FIPPA Section 68 is clear: the Minister is to table an Annual Report on FIPPA before the Legislative Assembly as soon as possible. This Government has failed to do so since 2019. It is simply not believable that the Ministers’ earliest opportunity to table a 2019/2020 Annual Report on FIPPA is the spring of 2022, particularly because they just introduced amendments to the legislation and have tabled other Annual Reports.
Following appropriate process, we sent a request for investigation to the Office of the Information & Privacy Commissioner on November 26th 2021, at the end of the last session. It has been acknowledged with confirmation that this Government has an obligation that is not currently being met under the Act. The Commissioner’s office is empowered under FIPPA s.42(1)(a) to investigate and could issue an order to the Minister under 58(3).
As it currently stands, the lack of compliance creates the immediate possibility for a point of parliamentary privilege that can be raised by members of the legislature if and when a report is finally tabled.
The discouraging impact is that the Cabinet continues to undermine its credibility by being derelict in its compliance requirements set out in legislation. It is particularly frustrating when civil society and the public face repercussions for not complying with legislation but the Ministers can disregard it to advance their own political ploys and hide what is happening. A comprehensive report on the administration of the FIPPA should have informed the Fall 2021 debate over Bill 22. An up-to-date report would also be invaluable for individuals and groups preparing submissions to the current Special Legislative Committee.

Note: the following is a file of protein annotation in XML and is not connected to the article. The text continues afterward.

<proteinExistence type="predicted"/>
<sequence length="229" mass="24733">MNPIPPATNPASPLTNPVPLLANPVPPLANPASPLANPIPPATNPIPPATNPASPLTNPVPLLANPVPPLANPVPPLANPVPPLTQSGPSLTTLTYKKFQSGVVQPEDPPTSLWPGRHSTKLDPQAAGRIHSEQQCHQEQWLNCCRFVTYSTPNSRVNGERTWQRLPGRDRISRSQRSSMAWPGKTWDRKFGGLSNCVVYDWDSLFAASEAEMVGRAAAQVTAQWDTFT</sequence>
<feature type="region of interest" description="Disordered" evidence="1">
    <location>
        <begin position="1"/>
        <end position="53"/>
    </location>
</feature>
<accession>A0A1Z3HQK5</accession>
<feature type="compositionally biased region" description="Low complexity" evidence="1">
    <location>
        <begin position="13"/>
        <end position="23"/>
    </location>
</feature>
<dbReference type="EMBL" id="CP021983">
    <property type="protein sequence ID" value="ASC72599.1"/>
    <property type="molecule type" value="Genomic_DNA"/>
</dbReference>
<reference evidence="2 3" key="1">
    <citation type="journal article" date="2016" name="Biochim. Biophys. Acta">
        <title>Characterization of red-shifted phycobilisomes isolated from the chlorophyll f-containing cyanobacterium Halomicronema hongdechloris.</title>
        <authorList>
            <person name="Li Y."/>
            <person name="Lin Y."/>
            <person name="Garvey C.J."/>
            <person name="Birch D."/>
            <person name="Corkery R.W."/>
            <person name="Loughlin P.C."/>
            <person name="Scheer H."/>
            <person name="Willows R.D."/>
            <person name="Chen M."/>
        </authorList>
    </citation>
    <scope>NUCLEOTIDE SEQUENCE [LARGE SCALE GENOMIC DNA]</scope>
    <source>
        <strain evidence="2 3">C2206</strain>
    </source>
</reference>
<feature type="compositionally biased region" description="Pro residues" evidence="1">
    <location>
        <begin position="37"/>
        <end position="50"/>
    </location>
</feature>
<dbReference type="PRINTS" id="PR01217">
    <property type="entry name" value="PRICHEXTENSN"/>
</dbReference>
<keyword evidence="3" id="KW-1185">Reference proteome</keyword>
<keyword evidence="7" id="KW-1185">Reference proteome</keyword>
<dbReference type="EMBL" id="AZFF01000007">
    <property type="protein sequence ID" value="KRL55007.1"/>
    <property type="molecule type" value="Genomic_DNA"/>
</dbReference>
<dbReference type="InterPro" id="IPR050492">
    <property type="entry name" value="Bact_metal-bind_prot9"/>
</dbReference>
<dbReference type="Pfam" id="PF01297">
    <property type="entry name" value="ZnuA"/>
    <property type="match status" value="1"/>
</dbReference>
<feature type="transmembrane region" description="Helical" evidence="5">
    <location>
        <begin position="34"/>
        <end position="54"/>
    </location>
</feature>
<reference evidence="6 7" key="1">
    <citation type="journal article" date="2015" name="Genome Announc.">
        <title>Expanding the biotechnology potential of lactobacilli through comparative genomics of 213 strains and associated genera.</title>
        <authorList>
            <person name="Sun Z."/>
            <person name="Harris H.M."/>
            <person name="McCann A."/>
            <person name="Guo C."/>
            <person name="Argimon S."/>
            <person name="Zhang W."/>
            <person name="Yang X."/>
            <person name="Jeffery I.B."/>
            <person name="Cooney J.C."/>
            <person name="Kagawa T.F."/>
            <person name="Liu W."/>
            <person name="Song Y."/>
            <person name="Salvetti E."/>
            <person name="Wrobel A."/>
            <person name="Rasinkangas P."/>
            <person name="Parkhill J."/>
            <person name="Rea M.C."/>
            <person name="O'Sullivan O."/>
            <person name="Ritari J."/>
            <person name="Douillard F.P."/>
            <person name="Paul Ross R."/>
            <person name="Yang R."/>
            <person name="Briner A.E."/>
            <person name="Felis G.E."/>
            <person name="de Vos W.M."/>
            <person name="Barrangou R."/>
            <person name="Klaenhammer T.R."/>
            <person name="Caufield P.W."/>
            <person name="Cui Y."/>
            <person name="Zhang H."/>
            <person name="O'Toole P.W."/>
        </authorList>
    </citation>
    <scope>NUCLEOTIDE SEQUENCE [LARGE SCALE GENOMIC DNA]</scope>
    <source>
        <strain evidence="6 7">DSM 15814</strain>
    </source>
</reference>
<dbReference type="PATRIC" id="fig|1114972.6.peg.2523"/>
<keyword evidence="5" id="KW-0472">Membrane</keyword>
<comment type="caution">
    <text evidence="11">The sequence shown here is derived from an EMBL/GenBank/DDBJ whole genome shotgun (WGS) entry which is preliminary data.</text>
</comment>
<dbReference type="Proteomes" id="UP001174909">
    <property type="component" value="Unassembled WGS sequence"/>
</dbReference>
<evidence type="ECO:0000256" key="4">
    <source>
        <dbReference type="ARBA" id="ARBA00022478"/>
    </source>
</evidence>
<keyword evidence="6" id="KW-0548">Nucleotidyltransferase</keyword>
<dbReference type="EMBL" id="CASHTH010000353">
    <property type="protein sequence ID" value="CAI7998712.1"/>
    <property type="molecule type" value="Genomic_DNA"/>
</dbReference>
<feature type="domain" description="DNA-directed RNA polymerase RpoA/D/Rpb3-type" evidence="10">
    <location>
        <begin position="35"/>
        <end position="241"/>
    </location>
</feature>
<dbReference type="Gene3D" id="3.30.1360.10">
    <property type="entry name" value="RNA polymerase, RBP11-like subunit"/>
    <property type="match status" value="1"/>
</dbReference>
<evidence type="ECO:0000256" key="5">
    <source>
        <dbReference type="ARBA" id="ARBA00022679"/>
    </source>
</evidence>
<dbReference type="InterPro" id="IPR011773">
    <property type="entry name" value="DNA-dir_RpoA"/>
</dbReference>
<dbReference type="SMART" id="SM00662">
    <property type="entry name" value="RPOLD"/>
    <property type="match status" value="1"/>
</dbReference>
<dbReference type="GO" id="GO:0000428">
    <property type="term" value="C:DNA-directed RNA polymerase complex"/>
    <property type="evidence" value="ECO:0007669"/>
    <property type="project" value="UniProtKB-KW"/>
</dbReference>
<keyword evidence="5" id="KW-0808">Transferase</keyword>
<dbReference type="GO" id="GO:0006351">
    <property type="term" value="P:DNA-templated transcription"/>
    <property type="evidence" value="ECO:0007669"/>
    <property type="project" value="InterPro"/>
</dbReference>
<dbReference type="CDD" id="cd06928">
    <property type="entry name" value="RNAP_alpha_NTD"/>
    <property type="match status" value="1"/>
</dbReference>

We anticipate at some point in this session, Minister Beare will table a FIPPA Annual Report. Her efforts to withhold the information from the public while introducing legislative amendments are noted and reduce our trust in her actions and her ability to meet commitments from the election or in her mandate letter.